‘One stop crisis team’ formed to tackle human trafficking

Principal District Judge A. Nazeema Banu addressing a workshop in Madurai on Wednesday.

Principal District Judge A. Nazeema Banu addressing a workshop in Madurai on Wednesday.   | Photo Credit: S. James

A ‘One Stop Crisis team’ has been formed to combat bonded labour and provide effective legal assistance to victims.

The move was announced at a workshop on human trafficking conducted by District Legal Services Authority (DLSA) and International Justice Mission, an NGO, on Wednesday.

The team, constituted upon instructions of Tamil Nadu Legal Services Authority, included Superintendent of Police N. Manivannan, District Revenue Officer P. Selvaraj, members of labour and social welfare departments, advocates, para legal volunteers and social activists.

Community Partnership Manager Sam Jebadurai said the primary role of the team would be conduct periodical inspections to check for bonded labour. The team must also be involved in spreading awareness among local communities about laws that protect victims of human trafficking.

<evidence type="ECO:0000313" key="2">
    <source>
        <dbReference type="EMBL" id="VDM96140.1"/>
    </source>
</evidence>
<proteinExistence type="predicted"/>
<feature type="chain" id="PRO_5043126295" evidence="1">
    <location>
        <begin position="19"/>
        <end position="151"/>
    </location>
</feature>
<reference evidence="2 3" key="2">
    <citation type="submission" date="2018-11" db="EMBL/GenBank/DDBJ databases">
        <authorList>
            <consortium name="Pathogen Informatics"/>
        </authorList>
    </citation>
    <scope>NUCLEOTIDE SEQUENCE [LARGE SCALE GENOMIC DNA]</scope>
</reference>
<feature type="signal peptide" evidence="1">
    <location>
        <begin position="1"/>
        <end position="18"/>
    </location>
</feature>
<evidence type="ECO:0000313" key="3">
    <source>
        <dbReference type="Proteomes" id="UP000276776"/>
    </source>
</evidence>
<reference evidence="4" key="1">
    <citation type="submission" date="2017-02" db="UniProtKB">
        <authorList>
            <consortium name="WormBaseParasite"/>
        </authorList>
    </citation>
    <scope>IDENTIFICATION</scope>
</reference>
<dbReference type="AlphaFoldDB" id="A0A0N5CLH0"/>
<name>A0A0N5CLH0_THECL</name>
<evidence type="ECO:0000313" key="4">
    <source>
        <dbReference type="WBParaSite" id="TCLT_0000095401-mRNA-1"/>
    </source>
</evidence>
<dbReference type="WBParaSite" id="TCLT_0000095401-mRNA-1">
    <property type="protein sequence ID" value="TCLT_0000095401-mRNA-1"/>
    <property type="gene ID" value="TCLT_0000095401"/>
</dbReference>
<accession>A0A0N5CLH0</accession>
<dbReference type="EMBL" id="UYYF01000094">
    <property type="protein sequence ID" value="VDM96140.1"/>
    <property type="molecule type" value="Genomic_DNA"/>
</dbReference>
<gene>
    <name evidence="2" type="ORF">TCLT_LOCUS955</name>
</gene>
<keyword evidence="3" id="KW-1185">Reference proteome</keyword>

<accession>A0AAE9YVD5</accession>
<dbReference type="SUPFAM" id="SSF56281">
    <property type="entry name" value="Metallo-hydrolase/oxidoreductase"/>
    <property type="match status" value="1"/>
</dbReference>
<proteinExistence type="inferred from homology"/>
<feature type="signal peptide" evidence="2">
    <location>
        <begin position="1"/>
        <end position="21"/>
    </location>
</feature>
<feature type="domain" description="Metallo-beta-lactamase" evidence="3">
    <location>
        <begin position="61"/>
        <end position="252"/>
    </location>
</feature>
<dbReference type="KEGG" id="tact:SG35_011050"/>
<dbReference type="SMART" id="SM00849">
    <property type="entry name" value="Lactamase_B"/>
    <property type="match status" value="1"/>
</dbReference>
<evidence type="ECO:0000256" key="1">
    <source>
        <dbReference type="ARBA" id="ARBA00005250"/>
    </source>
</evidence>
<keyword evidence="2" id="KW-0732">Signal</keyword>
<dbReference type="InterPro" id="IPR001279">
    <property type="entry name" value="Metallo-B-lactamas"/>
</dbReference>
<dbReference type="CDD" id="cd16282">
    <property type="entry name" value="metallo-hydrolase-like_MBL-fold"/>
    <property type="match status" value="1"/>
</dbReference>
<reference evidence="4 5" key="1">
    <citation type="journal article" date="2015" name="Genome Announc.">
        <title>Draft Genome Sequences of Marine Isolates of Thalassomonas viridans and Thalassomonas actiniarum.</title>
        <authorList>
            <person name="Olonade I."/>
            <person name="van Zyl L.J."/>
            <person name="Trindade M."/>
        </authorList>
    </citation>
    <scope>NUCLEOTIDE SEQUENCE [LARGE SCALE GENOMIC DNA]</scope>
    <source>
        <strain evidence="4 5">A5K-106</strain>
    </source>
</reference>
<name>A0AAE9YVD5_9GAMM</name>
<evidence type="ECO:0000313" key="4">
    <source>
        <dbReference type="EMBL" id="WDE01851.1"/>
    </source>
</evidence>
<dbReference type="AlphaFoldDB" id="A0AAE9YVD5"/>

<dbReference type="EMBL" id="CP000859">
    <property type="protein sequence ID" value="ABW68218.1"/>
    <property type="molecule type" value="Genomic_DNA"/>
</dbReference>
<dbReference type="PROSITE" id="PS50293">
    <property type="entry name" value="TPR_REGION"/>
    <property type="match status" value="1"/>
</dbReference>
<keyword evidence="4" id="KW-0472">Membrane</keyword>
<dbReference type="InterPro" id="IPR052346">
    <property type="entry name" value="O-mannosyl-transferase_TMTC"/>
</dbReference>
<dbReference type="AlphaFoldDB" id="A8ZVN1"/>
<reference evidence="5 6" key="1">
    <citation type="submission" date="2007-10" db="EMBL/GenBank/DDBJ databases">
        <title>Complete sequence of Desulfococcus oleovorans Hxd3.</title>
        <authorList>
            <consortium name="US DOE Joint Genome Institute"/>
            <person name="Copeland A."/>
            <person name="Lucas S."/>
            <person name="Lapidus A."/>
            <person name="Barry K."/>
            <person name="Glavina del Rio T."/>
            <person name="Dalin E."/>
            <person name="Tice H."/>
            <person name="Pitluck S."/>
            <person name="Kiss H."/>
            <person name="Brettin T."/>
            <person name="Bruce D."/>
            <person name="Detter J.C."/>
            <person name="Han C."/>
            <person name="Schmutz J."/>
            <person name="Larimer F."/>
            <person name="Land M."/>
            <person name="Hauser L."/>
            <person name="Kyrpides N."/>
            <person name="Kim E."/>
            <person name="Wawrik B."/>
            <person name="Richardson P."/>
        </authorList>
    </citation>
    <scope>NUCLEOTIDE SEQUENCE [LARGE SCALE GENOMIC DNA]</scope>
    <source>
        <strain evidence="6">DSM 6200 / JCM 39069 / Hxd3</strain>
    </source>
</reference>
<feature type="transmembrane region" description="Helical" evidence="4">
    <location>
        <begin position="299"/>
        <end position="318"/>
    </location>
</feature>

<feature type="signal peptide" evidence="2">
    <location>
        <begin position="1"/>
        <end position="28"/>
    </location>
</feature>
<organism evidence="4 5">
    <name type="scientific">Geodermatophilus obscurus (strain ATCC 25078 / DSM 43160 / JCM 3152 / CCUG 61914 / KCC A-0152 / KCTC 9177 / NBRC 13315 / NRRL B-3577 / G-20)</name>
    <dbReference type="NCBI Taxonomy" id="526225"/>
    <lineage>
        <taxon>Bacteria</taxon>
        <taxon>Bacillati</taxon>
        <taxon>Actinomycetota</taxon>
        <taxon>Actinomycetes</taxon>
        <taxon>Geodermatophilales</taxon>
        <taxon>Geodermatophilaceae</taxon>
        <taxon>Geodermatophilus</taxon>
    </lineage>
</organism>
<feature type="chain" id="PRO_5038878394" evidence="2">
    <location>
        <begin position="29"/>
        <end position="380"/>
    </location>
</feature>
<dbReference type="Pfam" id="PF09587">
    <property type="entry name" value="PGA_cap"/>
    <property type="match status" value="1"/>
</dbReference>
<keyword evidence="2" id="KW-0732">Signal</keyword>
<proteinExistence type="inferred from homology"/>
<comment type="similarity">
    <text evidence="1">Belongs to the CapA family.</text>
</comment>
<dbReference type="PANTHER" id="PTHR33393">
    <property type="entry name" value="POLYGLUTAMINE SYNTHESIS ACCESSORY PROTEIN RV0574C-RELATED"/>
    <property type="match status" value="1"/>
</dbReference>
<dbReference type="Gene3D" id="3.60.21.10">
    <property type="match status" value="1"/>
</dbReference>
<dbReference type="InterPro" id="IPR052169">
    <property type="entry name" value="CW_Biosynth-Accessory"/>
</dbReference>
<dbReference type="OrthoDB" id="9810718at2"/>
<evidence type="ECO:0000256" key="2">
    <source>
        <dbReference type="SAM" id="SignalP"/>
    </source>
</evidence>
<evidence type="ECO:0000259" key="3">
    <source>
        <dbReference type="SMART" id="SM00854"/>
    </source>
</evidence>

Elaborating on various sections of the Bonded Labour System (Abolition) Act, 1976, Principal District Judge and Chairman of DLSA A. Nazeema Banu said: “Free movement, which is an integral part of the Constitution, is restricted for bonded labour. It also involves forfeiture of property.”

The Act had several penalties for forced extraction of work and that no one should be forced to do such work.

Mr. Manivannan highlighted the various penalties available to the public to combat trafficking under the Indian Penal Code. He said people were commonly trafficked for sexual exploitation and forced labour. “Members of the district administration, police and revenue must come together to address the issue and awareness must be created.”

Deputy Commissioner of Police (L&O) V. Sasi Mohan said areas with abject poverty and political instability were susceptible to trafficking. He highlighted the instances of Sudan, Bangladesh and China as examples.

“In India, however, the skewed sex ratio and the large gender disparity causes such crimes. It is common to see women being forced to enter marriage. The low literacy rate among women is another cause. Men are usually trafficked for the purpose of cheap labour,” he said.

Not many people in distress came forward to state their position. “We must attempt to identify them and address the situation. We can at least try to help child labourers,” he said.

Rehabilitation measures, including provision of counselling, psychological care and reconnecting with family members, needed to be stepped up, he added.

He hoped that with the integration of stakeholders, the situation would change.

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Printable version | Jul 5, 2020 7:25:51 PM |

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